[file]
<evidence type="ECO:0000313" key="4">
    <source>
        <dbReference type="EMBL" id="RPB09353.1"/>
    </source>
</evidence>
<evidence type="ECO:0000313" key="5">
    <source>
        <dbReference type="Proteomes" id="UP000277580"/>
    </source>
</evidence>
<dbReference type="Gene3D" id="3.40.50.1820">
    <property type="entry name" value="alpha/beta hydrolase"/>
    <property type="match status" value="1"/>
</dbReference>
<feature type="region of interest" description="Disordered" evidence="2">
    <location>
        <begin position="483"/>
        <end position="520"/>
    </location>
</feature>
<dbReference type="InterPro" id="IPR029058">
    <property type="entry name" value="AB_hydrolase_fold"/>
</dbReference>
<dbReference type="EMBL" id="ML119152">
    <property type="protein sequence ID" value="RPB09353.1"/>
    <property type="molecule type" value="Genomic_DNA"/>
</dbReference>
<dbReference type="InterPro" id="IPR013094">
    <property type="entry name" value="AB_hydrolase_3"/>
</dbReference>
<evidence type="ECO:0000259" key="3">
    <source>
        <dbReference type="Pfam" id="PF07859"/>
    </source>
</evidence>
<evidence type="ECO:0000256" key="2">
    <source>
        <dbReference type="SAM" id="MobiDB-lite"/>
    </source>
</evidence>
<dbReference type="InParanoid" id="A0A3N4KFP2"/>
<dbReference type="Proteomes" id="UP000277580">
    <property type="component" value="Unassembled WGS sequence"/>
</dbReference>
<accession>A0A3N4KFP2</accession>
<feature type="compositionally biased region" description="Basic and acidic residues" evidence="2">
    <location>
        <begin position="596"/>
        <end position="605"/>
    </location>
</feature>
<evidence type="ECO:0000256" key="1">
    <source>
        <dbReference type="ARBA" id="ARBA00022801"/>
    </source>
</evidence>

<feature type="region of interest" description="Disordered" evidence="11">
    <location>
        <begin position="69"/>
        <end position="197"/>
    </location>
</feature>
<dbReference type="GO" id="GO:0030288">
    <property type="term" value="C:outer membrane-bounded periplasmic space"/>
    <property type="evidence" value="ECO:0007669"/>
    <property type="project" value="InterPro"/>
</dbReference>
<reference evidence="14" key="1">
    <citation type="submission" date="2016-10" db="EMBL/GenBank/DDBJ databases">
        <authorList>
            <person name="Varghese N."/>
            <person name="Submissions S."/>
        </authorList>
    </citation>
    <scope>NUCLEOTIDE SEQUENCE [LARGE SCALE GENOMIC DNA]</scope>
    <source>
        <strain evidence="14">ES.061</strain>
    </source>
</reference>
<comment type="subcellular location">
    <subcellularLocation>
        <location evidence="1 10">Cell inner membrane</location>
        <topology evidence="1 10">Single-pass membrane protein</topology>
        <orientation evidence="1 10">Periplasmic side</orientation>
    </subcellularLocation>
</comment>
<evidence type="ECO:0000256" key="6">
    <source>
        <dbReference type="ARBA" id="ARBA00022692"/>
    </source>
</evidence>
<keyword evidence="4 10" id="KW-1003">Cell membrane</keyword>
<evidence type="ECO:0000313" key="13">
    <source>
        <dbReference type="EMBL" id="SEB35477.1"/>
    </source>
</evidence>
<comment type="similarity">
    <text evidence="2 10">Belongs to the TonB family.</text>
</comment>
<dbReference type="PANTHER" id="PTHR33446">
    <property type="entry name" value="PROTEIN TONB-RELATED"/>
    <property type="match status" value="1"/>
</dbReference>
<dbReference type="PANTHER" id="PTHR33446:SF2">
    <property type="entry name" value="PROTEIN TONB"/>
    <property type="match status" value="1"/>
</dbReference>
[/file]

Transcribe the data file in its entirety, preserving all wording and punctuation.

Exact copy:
<evidence type="ECO:0000313" key="4">
    <source>
        <dbReference type="EMBL" id="RPB09353.1"/>
    </source>
</evidence>
<evidence type="ECO:0000313" key="5">
    <source>
        <dbReference type="Proteomes" id="UP000277580"/>
    </source>
</evidence>
<dbReference type="Gene3D" id="3.40.50.1820">
    <property type="entry name" value="alpha/beta hydrolase"/>
    <property type="match status" value="1"/>
</dbReference>
<feature type="region of interest" description="Disordered" evidence="2">
    <location>
        <begin position="483"/>
        <end position="520"/>
    </location>
</feature>
<dbReference type="InterPro" id="IPR029058">
    <property type="entry name" value="AB_hydrolase_fold"/>
</dbReference>
<dbReference type="EMBL" id="ML119152">
    <property type="protein sequence ID" value="RPB09353.1"/>
    <property type="molecule type" value="Genomic_DNA"/>
</dbReference>
<dbReference type="InterPro" id="IPR013094">
    <property type="entry name" value="AB_hydrolase_3"/>
</dbReference>
<evidence type="ECO:0000259" key="3">
    <source>
        <dbReference type="Pfam" id="PF07859"/>
    </source>
</evidence>
<evidence type="ECO:0000256" key="2">
    <source>
        <dbReference type="SAM" id="MobiDB-lite"/>
    </source>
</evidence>
<dbReference type="InParanoid" id="A0A3N4KFP2"/>
<dbReference type="Proteomes" id="UP000277580">
    <property type="component" value="Unassembled WGS sequence"/>
</dbReference>
<accession>A0A3N4KFP2</accession>
<feature type="compositionally biased region" description="Basic and acidic residues" evidence="2">
    <location>
        <begin position="596"/>
        <end position="605"/>
    </location>
</feature>
<evidence type="ECO:0000256" key="1">
    <source>
        <dbReference type="ARBA" id="ARBA00022801"/>
    </source>
</evidence>

<feature type="region of interest" description="Disordered" evidence="11">
    <location>
        <begin position="69"/>
        <end position="197"/>
    </location>
</feature>
<dbReference type="GO" id="GO:0030288">
    <property type="term" value="C:outer membrane-bounded periplasmic space"/>
    <property type="evidence" value="ECO:0007669"/>
    <property type="project" value="InterPro"/>
</dbReference>
<reference evidence="14" key="1">
    <citation type="submission" date="2016-10" db="EMBL/GenBank/DDBJ databases">
        <authorList>
            <person name="Varghese N."/>
            <person name="Submissions S."/>
        </authorList>
    </citation>
    <scope>NUCLEOTIDE SEQUENCE [LARGE SCALE GENOMIC DNA]</scope>
    <source>
        <strain evidence="14">ES.061</strain>
    </source>
</reference>
<comment type="subcellular location">
    <subcellularLocation>
        <location evidence="1 10">Cell inner membrane</location>
        <topology evidence="1 10">Single-pass membrane protein</topology>
        <orientation evidence="1 10">Periplasmic side</orientation>
    </subcellularLocation>
</comment>
<evidence type="ECO:0000256" key="6">
    <source>
        <dbReference type="ARBA" id="ARBA00022692"/>
    </source>
</evidence>
<keyword evidence="4 10" id="KW-1003">Cell membrane</keyword>
<evidence type="ECO:0000313" key="13">
    <source>
        <dbReference type="EMBL" id="SEB35477.1"/>
    </source>
</evidence>
<comment type="similarity">
    <text evidence="2 10">Belongs to the TonB family.</text>
</comment>
<dbReference type="PANTHER" id="PTHR33446">
    <property type="entry name" value="PROTEIN TONB-RELATED"/>
    <property type="match status" value="1"/>
</dbReference>
<dbReference type="PANTHER" id="PTHR33446:SF2">
    <property type="entry name" value="PROTEIN TONB"/>
    <property type="match status" value="1"/>
</dbReference>